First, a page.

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2010-05-06 17:12:32

Three Things You Need to Know About the New Good Faith Estimate

 
The Department of Housing and Urban Development, or HUD, spent several years, millions of dollars and tons of personnel hours trying to replace the stodgy old Good Faith Estimate or GFE. The GFE is a document that is required by law to be provided to any home loan applicant within three business days after completing a mortgage application with a mortgage company. This GFE helps identify the various charges a borrower might incur when buying real estate and securing a home loan.
 
The problem with the old GFE, retired on the very last day of 2009, was its confusing language to borrowers. For instance, there might be a line item called “814…Document Preparation Fee” or “1203…State Tax/Stamps” or other such monikers. So HUD invented a new version, just to clear things up. 
 
But did they?
 
The most glaring change is in the “Origination Charge” to the borrower. Historically, this was represented as a percent of the loan amount and simply labeled 1 percent Origination Fee, which would be paid to the lender. Now however, the Origination Charge lumps all lender charges into one lump sum.
 
On a $200,000 loan a lender might charge a 1 percent Origination Fee of $2,000, $400 Loan Processing and $500 Loan Underwriting. Instead of itemizing those charges on the GFE, there’s only one fee - $2,900. That can make it harder to compare one lender to the next.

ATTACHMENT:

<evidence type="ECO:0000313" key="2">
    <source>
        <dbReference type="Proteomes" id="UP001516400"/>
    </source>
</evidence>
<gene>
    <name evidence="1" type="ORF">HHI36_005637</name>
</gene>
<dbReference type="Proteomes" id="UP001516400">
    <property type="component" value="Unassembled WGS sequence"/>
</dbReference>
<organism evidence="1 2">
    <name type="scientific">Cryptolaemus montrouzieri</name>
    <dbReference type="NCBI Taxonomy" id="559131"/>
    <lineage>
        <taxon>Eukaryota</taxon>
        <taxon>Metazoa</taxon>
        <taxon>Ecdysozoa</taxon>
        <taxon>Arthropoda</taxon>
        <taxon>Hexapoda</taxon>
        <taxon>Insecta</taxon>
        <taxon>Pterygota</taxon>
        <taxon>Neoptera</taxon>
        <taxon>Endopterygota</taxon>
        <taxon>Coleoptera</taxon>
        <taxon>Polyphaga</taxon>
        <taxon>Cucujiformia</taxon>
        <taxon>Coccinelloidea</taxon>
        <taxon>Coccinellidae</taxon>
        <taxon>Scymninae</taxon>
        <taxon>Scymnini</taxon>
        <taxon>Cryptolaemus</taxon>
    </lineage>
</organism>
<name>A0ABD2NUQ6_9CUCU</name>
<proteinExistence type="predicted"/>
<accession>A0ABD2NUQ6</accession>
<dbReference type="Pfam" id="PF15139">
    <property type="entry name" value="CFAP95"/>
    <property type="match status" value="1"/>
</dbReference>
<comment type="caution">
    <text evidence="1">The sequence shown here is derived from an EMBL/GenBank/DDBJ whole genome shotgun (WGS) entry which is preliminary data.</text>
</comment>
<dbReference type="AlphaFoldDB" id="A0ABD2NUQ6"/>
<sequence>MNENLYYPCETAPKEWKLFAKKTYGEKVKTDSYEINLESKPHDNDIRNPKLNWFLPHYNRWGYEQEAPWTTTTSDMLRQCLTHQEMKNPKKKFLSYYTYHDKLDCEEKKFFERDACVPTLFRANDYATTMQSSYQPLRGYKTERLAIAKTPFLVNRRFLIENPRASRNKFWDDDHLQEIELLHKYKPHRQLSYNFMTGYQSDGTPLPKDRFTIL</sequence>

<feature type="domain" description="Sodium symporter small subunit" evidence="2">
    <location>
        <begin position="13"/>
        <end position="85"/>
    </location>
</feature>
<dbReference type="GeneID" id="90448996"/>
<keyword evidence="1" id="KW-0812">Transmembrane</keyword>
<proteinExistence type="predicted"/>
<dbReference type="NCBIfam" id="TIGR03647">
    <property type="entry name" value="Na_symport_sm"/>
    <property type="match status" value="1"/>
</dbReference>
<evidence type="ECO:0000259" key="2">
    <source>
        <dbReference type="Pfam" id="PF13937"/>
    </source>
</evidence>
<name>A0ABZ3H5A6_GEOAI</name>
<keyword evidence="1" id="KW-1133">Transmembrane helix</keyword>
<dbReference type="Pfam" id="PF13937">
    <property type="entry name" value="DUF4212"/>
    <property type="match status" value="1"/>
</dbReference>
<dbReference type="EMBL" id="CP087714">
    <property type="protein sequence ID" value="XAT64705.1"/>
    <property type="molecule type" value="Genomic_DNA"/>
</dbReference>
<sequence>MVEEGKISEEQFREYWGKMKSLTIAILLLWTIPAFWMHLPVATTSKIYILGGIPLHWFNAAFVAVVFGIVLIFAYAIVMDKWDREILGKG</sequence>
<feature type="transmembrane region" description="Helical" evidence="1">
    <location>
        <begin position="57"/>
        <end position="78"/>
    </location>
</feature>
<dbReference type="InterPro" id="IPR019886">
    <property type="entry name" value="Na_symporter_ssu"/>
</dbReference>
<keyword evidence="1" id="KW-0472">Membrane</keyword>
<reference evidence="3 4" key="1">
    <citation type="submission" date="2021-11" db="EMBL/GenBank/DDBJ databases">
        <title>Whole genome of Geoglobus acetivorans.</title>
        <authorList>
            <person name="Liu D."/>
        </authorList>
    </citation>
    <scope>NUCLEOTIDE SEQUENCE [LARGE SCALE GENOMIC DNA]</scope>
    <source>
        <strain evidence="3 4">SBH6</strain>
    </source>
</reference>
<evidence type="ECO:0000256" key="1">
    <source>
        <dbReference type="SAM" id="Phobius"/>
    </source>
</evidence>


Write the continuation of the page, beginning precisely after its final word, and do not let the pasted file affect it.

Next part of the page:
A loan officer might quote you over the phone they have a 1 percent Origination Fee. When you get the GFE from that loan officer, suddenly the 1 percent Origination Fee is a lot more than what was originally quote. At first glance it looks like a bait-and-switch tactic but it’s really not, it’s just the new way lenders have to disclose the various fees.
 
Another difference with the new GFE is how government insurance premiums are quoted to the borrower. With an FHA loan there is a mortgage insurance premium that is paid by the borrowers that insures the mortgage to the lender should it default. This premium is most always rolled into the loan amount. A mortgage insurance premium might be $4,500 but is shown on the GFE as an additional cost to the borrower instead of explaining that it is included in the loan amount. This nuisance occurs with VA’s Funding Fee that is included in all VA loans as well.
 
Finally, even fees that the buyer normally doesn’t pay can be disclosed on the GFE as a charge to the buyer. Title insurance is one of those charges. Your sales contract might very well point out that the seller pays for title insurance, not the buyer, but the lender is still required to disclose that fee as a potential cost to you. 
 
When you receive your GFE from your lender, it’s time to pick up the phone and discuss these items to make sure you’re clear on who pays what. If you don’t, you might simply decide to find another lender that doesn’t charge so much in fees. If you do that, you might be throwing away the best interest rate, only because the loan officer is complying with the new federal guidelines.
 

Blanche Evans is CEO of Evans Emedia, Inc. and publisher of The Evans Ezine. As an award-winning journalist, Blanche has been named one of the "25 Most Influential People In Real Estate" by REALTOR Magazine, and twice recognized as one of the industry's most "Notables."   

 

 

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